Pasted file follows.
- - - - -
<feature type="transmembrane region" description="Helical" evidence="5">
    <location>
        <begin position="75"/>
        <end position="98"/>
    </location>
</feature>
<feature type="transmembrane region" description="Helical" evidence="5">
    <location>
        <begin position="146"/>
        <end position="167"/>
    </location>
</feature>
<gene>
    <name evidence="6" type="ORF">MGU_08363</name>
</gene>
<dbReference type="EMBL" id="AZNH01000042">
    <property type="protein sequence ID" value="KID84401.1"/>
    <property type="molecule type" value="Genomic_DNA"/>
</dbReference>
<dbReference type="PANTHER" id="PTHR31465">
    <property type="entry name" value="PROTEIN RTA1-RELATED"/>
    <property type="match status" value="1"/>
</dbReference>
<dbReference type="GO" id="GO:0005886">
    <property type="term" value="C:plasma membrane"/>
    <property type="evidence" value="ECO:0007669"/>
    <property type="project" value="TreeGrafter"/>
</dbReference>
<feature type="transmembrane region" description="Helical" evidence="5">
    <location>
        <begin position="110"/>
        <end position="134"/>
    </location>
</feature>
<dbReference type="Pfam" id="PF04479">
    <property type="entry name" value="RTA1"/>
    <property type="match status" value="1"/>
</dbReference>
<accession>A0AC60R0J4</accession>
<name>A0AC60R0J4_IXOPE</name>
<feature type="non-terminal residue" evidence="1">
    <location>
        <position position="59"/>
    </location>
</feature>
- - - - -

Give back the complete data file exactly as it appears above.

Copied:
<feature type="transmembrane region" description="Helical" evidence="5">
    <location>
        <begin position="75"/>
        <end position="98"/>
    </location>
</feature>
<feature type="transmembrane region" description="Helical" evidence="5">
    <location>
        <begin position="146"/>
        <end position="167"/>
    </location>
</feature>
<gene>
    <name evidence="6" type="ORF">MGU_08363</name>
</gene>
<dbReference type="EMBL" id="AZNH01000042">
    <property type="protein sequence ID" value="KID84401.1"/>
    <property type="molecule type" value="Genomic_DNA"/>
</dbReference>
<dbReference type="PANTHER" id="PTHR31465">
    <property type="entry name" value="PROTEIN RTA1-RELATED"/>
    <property type="match status" value="1"/>
</dbReference>
<dbReference type="GO" id="GO:0005886">
    <property type="term" value="C:plasma membrane"/>
    <property type="evidence" value="ECO:0007669"/>
    <property type="project" value="TreeGrafter"/>
</dbReference>
<feature type="transmembrane region" description="Helical" evidence="5">
    <location>
        <begin position="110"/>
        <end position="134"/>
    </location>
</feature>
<dbReference type="Pfam" id="PF04479">
    <property type="entry name" value="RTA1"/>
    <property type="match status" value="1"/>
</dbReference>
<accession>A0AC60R0J4</accession>
<name>A0AC60R0J4_IXOPE</name>
<feature type="non-terminal residue" evidence="1">
    <location>
        <position position="59"/>
    </location>
</feature>